I.S. Bach - Concerto for harpsichord, strings and basso continuo in D major (listen)
M. Corett - Concerto for harpsichord with orchestra in D minor (listen)
G.F. Handel - Suite for harpsichord No. 4 Sarabande (listen)
Externally, the harpsichord looks a bit like a grand piano. The elongated triangular shape is complemented by beautiful legs, and the strings in it are arranged horizontally, parallel to the keys. Each key is equipped with a pusher, it is sometimes also called a jumper, and a tongue is fixed at its upper end. The sound of the harpsichord is extracted with a pinch. When you press a key, elastic tongues made of bird feathers are set in motion, in more modern models plastic ones have already been used. They catch a tight string, and because of this, there is a characteristic sound of a pinch.
History of origin
The first information about this instrument can be attributed to the year 1511, therefore it is believed that it originated in the 16th century. However, a little later there was a new information that in the Italian source of 1397 (the “Decameron” by J. Boccaco) there is also information about the instrument. The oldest image dates back to 1425 - on the altar in Minden.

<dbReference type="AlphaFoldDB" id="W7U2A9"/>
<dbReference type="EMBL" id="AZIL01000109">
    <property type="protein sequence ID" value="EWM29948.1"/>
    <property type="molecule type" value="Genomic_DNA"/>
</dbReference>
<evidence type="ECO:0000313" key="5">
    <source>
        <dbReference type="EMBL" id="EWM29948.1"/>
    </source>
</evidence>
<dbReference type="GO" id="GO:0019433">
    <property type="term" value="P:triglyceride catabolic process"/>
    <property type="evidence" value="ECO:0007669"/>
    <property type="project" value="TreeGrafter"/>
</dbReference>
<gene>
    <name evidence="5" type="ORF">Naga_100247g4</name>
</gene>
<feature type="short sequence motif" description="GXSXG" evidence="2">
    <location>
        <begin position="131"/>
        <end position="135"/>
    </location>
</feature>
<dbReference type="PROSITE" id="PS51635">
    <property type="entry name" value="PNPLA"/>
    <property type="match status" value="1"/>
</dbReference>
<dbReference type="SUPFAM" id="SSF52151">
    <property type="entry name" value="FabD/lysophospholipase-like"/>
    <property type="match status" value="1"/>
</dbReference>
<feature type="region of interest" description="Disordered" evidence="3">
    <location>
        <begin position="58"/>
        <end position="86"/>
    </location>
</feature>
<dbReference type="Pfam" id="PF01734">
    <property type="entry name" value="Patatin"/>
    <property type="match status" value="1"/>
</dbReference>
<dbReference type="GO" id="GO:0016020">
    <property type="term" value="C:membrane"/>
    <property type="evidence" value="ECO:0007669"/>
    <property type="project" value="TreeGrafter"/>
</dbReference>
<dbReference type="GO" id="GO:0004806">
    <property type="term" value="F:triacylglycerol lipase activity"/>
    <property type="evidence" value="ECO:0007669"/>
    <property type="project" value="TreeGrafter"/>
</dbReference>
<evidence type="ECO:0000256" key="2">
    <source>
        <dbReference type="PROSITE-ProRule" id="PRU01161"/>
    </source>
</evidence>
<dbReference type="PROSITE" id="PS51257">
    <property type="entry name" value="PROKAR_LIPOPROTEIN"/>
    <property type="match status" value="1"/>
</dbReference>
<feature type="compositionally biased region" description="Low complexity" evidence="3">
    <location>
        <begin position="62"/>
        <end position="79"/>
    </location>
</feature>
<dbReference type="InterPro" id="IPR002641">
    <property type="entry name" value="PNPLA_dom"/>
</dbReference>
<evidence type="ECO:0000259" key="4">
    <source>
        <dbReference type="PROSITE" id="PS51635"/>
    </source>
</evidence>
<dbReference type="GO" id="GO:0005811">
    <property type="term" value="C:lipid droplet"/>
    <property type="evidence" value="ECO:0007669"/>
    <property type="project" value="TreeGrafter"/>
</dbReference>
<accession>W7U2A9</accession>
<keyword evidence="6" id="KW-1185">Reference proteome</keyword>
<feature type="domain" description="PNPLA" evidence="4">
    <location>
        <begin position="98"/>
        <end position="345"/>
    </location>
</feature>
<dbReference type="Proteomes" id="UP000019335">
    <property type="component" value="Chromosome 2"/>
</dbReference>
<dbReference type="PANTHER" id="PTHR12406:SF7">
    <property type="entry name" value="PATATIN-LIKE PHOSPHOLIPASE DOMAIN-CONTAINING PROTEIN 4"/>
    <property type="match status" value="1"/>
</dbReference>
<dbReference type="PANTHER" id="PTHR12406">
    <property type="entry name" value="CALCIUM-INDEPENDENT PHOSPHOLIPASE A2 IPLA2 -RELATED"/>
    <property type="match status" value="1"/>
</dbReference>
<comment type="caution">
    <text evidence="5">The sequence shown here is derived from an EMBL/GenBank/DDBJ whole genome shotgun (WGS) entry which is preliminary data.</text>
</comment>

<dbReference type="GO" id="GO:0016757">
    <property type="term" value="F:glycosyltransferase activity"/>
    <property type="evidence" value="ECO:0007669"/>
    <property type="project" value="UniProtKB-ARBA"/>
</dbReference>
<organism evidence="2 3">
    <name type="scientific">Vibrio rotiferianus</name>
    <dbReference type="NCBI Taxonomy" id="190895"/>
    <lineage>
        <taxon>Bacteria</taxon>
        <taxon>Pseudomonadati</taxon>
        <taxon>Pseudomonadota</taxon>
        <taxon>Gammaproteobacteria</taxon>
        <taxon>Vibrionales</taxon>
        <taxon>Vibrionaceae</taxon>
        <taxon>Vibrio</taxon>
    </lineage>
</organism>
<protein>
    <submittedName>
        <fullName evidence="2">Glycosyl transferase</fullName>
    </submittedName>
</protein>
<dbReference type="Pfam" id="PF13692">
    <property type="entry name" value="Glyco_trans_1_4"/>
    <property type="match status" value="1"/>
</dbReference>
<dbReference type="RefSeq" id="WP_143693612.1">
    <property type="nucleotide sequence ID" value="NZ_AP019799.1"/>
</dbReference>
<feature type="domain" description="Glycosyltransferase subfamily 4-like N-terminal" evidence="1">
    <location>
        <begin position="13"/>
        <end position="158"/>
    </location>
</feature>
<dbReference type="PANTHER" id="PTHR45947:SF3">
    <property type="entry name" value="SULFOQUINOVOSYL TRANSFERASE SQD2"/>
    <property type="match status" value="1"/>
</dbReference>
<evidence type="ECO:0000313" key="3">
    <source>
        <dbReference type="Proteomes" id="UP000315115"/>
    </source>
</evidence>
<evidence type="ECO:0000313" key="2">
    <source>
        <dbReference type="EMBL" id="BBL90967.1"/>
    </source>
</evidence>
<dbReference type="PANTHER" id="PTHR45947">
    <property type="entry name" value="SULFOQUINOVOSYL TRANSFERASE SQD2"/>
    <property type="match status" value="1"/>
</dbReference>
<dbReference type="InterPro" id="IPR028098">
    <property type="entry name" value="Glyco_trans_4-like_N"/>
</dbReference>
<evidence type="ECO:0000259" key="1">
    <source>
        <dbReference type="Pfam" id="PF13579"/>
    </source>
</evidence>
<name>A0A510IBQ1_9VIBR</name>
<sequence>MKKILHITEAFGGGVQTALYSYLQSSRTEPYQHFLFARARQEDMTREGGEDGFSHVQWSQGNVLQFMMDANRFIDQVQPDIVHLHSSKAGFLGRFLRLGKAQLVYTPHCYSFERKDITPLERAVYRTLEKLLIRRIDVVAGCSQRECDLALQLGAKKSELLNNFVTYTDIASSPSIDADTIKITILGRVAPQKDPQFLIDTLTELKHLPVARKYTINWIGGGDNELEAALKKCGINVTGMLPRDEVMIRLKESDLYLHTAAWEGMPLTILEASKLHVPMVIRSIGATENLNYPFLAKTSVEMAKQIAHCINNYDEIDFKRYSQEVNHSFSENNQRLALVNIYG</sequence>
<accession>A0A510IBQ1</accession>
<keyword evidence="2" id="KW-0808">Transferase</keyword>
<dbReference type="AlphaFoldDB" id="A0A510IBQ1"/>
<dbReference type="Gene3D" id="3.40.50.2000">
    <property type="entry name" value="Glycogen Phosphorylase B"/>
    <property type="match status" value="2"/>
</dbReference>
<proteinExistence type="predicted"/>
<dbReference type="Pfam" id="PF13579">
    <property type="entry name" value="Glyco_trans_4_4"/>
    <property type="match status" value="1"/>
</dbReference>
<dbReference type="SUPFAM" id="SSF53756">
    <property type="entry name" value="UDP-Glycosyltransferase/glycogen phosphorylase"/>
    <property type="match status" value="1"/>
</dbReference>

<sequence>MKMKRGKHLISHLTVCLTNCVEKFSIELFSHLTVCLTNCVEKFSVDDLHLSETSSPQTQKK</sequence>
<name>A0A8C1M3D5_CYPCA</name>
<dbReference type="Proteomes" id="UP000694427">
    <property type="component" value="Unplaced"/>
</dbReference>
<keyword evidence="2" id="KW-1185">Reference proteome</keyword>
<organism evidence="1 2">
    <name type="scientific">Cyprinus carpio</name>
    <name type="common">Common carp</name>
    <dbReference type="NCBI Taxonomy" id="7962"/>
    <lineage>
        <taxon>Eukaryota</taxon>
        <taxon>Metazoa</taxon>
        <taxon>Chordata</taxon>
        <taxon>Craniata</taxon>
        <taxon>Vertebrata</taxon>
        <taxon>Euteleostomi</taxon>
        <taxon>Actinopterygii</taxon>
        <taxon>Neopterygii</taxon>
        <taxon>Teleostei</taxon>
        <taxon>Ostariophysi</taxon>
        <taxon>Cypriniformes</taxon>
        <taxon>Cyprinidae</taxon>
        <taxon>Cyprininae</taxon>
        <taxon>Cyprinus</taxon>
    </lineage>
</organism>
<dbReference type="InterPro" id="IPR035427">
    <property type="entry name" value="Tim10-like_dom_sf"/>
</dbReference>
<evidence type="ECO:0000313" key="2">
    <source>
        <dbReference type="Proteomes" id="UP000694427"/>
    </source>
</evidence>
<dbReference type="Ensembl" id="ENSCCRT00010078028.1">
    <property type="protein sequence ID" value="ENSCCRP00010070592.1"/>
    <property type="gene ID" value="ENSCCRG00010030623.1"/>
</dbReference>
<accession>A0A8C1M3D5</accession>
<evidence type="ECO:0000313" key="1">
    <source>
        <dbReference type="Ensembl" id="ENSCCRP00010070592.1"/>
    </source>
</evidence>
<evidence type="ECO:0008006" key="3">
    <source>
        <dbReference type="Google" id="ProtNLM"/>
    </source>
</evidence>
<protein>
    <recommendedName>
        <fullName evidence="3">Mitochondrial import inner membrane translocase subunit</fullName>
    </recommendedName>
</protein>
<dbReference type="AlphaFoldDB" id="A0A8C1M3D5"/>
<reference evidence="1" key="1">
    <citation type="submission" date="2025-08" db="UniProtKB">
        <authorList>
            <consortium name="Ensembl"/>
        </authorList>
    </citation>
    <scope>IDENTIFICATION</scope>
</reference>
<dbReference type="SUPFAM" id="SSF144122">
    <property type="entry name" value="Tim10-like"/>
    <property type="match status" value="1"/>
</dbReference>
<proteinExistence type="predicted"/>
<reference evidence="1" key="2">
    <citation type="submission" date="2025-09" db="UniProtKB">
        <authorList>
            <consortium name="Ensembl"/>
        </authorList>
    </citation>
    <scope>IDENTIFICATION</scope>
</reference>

Its origin, the harpsichord is obliged to the psaltery. The design of this old predecessor was treason and a keyboard mechanism was attached. The first harpsichords were not very similar to the modern version. They were rectangular in shape and outwardly resembled the “free” clavichord, only its strings were of different lengths.
At one time, the harpsichord was very popular and was successfully used in ensembles, orchestra. In the 17th and 18th centuries, the instrument became widely used as a solo instrument. The peculiar timbre of the harpsichord corresponded to this gallant time. By the beginning of the 19th century, the instrument was practically out of use, until the culture of playing it was revived at the turn of the 19th and 20th centuries.
The name "harpsichord" belongs to keyboard instruments with a range of up to 5 octaves and having a pterygoid shape. There are also smaller varieties of instruments that come with one set of strings, and their range reaches only 4 octaves. So, among them stand out: the spinet, in which the strings are located diagonally, the müselair - a rectangular shape and strings located strictly perpendicular to the keyboard. In addition, species belongs to virginel.